Philodendron Birkin plants are easy to grow, and don’t require any special care. In this post, I’ll tell you all you need to know in order to keep them thriving for years to come.
The unique striped foliage of Philodendron Birkin makes it a beautiful addition to any indoor plant collection.
It’s easy-to-care for nature also makes it ideal for beginners who want to bring more green into their homes.
This detailed Philodendron Birkin care guide will help anyone learn how to grow them successfully.
Here you’ll find everything from how to provide the correct water, light, humidity, and soil, to how to prune, propagate, and more.
Philodendron Birkin Quick Care Overview
|Scientific name:||Philodendron ‘Birkin’|
|Common names:||Philo Birkin|
|Light:||Full to partial shade, bright light indoors|
|Water:||Keep soil evenly moist, do not overwater|
|Fertilizer:||General purpose plant food spring-summer|
|Soil:||Fast-draining, fertile soil|
|Common pests:||Spider mites, scale, thrips, mealybugs|
Information About Philodendron Birkin
Philodendron Birkin is from the Aroid, or Araceae family that’s native to tropical rainforests of Central and South America.
It’s a hybrid that doesn’t exist in the wild, but was cultivated for the white pinstriped variegation on the deep green, pointed oval leaves.
They’re compact plants that grow on upright, thick, bright green stems. They can reach heights of 3’, with wide leaves spanning up to 7” long.
The Philodendron Birkin is toxic to both humans and pets when ingested. You can refer to the ASPCA website for more information.
If you’re concerned about this, it’s a good idea to keep them out of reach of children, dogs, and cats.
How To Care For Philodendron Birkin
Before we get into the details of Philodendron Birkin care, we should discuss the best location to grow them. Choosing the right spot is key for enjoying the variegated leaves and long-lasting health.
Philodendron Birkin is not a cold hardy plant, and will slow or stop growing when temperatures drop below 60°F.
They’re only hardy outdoors in zones 10+, so most people keep them as indoor plants year round.
If you prefer, you can move it outside during warm months, then bring it indoors before it gets too cold in the fall.
Where To Grow Philodendron Birkin
The best place to grow a Philodendron Birkin is in a humid, bright location protected from direct sunlight.
They need plenty of light to maintain the white coloring, but too much sun exposure will burn them.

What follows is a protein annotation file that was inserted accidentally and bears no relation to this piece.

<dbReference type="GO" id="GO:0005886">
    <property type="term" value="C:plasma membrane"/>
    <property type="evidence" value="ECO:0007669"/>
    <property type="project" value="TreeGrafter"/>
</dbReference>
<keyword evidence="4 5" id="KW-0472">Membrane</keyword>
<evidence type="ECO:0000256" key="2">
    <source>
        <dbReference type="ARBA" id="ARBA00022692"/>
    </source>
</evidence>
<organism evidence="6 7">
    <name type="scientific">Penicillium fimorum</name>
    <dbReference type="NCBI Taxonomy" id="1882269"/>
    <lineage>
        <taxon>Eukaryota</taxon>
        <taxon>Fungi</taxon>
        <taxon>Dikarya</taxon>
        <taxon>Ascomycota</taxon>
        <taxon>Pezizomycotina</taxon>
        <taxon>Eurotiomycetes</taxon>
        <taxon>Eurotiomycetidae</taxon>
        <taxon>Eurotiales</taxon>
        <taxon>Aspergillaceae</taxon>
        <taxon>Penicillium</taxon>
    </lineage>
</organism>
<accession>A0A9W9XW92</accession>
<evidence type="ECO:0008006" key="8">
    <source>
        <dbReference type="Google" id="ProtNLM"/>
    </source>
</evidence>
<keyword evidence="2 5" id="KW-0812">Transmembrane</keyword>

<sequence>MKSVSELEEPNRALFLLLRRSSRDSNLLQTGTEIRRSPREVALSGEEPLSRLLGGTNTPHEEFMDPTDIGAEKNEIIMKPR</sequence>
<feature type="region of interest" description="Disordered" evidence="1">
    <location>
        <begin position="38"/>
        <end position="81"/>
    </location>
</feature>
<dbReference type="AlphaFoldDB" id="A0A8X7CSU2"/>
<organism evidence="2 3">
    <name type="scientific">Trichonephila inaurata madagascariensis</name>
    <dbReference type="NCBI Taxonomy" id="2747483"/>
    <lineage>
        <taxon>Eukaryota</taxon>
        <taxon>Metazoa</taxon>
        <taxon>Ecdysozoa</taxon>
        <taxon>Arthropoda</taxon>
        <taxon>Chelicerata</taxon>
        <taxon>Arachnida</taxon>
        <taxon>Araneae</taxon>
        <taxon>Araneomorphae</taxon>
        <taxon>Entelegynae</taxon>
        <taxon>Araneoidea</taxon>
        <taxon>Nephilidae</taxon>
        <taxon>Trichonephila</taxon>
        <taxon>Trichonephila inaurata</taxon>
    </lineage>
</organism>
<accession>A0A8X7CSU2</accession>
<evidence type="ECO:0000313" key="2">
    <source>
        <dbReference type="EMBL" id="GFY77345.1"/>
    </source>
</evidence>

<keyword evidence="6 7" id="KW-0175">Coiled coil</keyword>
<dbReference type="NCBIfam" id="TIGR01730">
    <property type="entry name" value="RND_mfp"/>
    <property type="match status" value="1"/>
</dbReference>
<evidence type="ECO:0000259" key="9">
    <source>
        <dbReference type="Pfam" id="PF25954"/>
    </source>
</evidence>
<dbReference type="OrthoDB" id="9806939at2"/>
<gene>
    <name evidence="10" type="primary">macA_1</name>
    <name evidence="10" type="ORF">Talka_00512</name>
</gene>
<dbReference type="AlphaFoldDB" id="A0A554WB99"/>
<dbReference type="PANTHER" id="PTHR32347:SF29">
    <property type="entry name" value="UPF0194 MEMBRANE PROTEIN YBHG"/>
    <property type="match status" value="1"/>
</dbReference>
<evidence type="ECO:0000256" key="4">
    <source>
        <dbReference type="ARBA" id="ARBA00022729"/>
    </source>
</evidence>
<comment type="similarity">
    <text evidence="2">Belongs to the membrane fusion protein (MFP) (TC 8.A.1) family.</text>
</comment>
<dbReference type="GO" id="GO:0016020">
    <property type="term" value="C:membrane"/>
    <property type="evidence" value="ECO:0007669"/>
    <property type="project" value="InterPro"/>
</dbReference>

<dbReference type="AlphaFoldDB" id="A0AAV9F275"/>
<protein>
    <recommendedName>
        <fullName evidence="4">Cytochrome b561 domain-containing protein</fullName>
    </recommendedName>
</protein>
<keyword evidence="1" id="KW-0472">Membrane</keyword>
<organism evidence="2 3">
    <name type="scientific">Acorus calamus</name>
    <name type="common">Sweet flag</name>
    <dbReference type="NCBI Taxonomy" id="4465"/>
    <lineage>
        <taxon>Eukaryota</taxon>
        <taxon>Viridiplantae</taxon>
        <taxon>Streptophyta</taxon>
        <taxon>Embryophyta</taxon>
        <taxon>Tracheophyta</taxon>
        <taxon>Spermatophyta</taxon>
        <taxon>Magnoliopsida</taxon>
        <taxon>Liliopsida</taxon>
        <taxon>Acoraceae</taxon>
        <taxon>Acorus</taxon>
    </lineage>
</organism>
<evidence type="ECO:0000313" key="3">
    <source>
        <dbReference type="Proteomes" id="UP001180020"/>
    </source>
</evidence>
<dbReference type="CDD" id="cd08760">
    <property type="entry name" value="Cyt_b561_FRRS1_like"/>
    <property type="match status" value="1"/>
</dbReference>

To create a good home for them, use a container with ample drainage for best results. In warm enough climates, you can grow them outside in the garden in dappled shade.
Philodendron Birkin Plant Care & Growing Instructions
Now that you know where to grow them, let’s chat about Philodendron Birkin care. These tips will help you create the ideal environment to keep them healthy.
The best light for Philodendron Birkin is very bright, but indirect or filtered sun. They need about 12 hours to maintain the white stripes on the leaves.
The intense afternoon rays will dry out or burn the leaves, but they’ll tolerate 3-4 hours of direct morning or evening sun.
Indoors place them in a bright location, like an east or west facing window. Use a grow light to supplement if needed.
Consistent, even moisture is key to successful Philodendron Birkin care. They don’t like to dry out for long, but can suffer if left with wet feet.
Wait until the top inch of soil has dried out, then water deeply, draining all excess from the pot. A moisture gauge can help you get it just right.
A humid environment is also important, preferably near the 50% range, which you can check with a monitor.
Indoor air is often drier, especially in the winter when heaters are running, so it’s important to watch it.
Keep them near a humidifier, set them on a pebble tray, or mist them regularly to help increase the humidity level.
The ideal temperature range for Philodendron Birkin is between 70-85°F. Anything outside of that range can affect their health.
They cannot tolerate temperatures lower than 60°F without their growth slowing or stopping. Freezing weather will quickly kill them.
The occasional feeding can invigorate more rapid growth, especially if they’ve been in the same pot for many years.
Be cautious about overdoing it though, and don’t use synthetic brands because they can cause fertilizer burn.
Stop fertilizing altogether in the fall and winter, or it could result weak, leggy growth.
Philodendron Birkin grows best in a fertile, but well-draining, aerated soil mixture.